Working late one evening trying to build a time-lapse trigger for my camera, I realised i had no optocouplers in my parts bin. My electronic store was closed for the night, so what to do?
Being the ingenious ex roadie that I am (in my opinion, you can fix just about anything with a ratchet strap and gaffer tape), I thought about how an optocoupler works. Basically it is an infrared led that shines onto an infrared sensitive transistor.
Hmmm I think. How about a light dependent resistor with an led? Sounds like a plan!!!
(Technically, this isn't an optocoupler, but it 'optically separates one circuit from the other', so it's good enough for me... at least 'till the shop opens.)
Step 1: Parts You'll Need
I used an ultrabright white led that i had bought as a job lot for another project that didn't get off the ground yet (30 quid for 1000. Bargain!).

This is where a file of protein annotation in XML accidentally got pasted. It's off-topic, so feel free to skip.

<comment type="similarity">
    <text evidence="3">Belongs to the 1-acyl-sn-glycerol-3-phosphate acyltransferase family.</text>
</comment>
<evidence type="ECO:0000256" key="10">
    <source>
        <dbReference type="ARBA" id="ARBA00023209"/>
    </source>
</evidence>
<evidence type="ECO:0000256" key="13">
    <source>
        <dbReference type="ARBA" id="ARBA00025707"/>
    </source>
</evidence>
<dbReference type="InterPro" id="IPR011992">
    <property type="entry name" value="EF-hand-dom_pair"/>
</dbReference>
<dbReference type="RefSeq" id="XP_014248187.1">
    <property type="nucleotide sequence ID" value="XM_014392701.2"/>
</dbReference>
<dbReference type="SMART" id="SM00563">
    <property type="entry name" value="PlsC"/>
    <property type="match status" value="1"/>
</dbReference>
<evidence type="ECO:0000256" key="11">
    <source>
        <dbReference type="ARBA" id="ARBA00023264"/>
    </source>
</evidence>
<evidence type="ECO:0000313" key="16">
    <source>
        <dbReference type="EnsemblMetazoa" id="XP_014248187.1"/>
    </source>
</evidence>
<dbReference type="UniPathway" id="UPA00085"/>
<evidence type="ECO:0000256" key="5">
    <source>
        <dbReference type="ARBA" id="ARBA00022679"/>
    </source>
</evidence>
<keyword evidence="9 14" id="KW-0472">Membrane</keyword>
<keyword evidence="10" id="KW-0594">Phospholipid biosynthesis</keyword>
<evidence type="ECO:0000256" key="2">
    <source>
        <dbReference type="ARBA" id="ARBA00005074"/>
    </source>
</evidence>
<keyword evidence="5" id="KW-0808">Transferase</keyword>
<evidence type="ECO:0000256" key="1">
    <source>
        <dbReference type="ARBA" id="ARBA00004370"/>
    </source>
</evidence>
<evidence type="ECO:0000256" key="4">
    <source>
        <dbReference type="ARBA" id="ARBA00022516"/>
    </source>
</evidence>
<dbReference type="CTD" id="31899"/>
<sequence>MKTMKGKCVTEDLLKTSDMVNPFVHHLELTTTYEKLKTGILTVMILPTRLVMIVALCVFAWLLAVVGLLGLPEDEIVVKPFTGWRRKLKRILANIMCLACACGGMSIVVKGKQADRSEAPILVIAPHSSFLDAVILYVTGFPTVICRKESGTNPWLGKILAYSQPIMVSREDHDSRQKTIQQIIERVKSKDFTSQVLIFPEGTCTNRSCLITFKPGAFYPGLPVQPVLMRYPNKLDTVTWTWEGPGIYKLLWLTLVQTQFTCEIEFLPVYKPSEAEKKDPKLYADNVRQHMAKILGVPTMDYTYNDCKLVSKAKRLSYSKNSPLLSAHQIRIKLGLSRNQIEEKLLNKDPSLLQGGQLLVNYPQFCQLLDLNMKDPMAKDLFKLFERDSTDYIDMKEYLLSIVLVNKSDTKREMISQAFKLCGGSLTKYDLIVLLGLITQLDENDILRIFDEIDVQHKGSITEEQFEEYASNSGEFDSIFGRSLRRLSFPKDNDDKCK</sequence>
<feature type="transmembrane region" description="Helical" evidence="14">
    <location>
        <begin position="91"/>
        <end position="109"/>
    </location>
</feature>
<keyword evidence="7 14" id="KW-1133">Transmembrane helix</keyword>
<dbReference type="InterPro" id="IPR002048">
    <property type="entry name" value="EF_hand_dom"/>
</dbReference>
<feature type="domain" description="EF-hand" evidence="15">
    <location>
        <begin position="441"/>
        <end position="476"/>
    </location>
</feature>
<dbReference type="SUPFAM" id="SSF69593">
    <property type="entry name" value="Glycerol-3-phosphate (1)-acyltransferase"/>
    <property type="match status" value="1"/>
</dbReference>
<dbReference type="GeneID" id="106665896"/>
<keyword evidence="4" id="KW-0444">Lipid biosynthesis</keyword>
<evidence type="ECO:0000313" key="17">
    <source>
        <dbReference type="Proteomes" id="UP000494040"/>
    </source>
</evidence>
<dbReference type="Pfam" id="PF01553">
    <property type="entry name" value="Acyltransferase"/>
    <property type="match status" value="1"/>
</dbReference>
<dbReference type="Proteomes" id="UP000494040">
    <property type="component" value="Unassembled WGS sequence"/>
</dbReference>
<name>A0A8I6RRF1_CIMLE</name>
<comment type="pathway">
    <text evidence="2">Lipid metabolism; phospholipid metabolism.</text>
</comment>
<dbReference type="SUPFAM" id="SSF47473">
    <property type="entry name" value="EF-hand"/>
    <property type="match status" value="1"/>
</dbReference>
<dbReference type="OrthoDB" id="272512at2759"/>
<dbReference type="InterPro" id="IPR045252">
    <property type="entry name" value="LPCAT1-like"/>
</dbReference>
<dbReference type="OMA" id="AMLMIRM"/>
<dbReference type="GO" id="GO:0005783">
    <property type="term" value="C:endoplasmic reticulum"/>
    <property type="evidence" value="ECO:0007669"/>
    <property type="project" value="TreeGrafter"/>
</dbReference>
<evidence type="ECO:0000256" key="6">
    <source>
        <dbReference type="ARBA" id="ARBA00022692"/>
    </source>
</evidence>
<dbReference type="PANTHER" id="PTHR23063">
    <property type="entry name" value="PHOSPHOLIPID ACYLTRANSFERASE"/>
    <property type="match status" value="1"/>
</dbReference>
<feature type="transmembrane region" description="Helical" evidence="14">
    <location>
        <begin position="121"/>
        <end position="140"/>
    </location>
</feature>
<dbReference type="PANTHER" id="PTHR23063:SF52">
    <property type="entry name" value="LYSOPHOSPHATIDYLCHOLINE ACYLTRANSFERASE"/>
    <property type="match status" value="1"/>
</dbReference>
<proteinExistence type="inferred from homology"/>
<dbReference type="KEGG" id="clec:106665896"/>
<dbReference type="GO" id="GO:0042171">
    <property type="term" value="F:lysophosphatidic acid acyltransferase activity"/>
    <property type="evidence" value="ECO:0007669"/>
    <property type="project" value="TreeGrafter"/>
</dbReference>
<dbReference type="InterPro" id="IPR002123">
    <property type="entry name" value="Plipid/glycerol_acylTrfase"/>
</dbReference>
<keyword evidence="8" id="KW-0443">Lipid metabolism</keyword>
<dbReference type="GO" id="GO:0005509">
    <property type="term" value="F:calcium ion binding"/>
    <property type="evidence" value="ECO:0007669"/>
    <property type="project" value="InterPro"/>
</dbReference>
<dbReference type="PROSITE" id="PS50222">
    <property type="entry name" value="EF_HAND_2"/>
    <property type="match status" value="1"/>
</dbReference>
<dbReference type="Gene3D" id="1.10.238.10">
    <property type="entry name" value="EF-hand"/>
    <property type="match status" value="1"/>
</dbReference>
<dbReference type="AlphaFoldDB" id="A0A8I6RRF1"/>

LIGHT DEPENDENT RESISTOR
I used one that i had in the parts bin (less than a quid)
HEAT SHRINK SLEEVE
I've got a box of the stuff that i picked up from the army surplus store.
Step 2: First Some Safety Precautions.
To stop any shorts, cover the anode and cathode of the led with heat shrink, and also the legs of your l.d.r.
Step 3: Time for a Face Off!
Place the led and the l.d.r. face to face and cover the two with some more heat shrink.
Step 4: All Done!
You now have a rudimentary optocoupler. The resistance in the l.d.r. is high when there is no current to the led. when the led is lit, the resistance of the l.d.r. drops and allows current to flow.
This is my first instructable, but hopefully I'll get a few more posted in the near future.